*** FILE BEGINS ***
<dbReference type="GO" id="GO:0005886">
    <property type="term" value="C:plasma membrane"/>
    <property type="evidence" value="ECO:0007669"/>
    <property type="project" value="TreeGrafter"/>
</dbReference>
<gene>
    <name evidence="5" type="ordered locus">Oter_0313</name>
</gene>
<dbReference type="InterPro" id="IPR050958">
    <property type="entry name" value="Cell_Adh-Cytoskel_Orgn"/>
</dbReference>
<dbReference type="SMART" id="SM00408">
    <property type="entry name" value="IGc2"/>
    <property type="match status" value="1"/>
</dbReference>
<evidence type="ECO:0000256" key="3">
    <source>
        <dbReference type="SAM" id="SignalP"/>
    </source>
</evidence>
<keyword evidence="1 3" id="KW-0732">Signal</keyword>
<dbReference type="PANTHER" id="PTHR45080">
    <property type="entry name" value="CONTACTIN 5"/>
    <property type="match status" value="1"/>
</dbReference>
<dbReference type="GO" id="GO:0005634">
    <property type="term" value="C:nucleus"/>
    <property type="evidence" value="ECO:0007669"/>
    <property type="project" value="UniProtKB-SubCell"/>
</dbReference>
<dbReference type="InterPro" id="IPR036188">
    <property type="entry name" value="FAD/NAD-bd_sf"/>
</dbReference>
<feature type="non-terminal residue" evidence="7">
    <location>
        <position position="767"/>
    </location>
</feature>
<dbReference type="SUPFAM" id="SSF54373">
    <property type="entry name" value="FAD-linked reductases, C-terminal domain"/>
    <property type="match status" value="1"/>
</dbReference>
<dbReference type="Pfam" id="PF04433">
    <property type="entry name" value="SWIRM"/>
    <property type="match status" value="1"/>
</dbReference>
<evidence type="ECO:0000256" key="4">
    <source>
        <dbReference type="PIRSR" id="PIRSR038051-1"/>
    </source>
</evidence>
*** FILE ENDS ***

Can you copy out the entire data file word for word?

<dbReference type="GO" id="GO:0005886">
    <property type="term" value="C:plasma membrane"/>
    <property type="evidence" value="ECO:0007669"/>
    <property type="project" value="TreeGrafter"/>
</dbReference>
<gene>
    <name evidence="5" type="ordered locus">Oter_0313</name>
</gene>
<dbReference type="InterPro" id="IPR050958">
    <property type="entry name" value="Cell_Adh-Cytoskel_Orgn"/>
</dbReference>
<dbReference type="SMART" id="SM00408">
    <property type="entry name" value="IGc2"/>
    <property type="match status" value="1"/>
</dbReference>
<evidence type="ECO:0000256" key="3">
    <source>
        <dbReference type="SAM" id="SignalP"/>
    </source>
</evidence>
<keyword evidence="1 3" id="KW-0732">Signal</keyword>
<dbReference type="PANTHER" id="PTHR45080">
    <property type="entry name" value="CONTACTIN 5"/>
    <property type="match status" value="1"/>
</dbReference>
<dbReference type="GO" id="GO:0005634">
    <property type="term" value="C:nucleus"/>
    <property type="evidence" value="ECO:0007669"/>
    <property type="project" value="UniProtKB-SubCell"/>
</dbReference>
<dbReference type="InterPro" id="IPR036188">
    <property type="entry name" value="FAD/NAD-bd_sf"/>
</dbReference>
<feature type="non-terminal residue" evidence="7">
    <location>
        <position position="767"/>
    </location>
</feature>
<dbReference type="SUPFAM" id="SSF54373">
    <property type="entry name" value="FAD-linked reductases, C-terminal domain"/>
    <property type="match status" value="1"/>
</dbReference>
<dbReference type="Pfam" id="PF04433">
    <property type="entry name" value="SWIRM"/>
    <property type="match status" value="1"/>
</dbReference>
<evidence type="ECO:0000256" key="4">
    <source>
        <dbReference type="PIRSR" id="PIRSR038051-1"/>
    </source>
</evidence>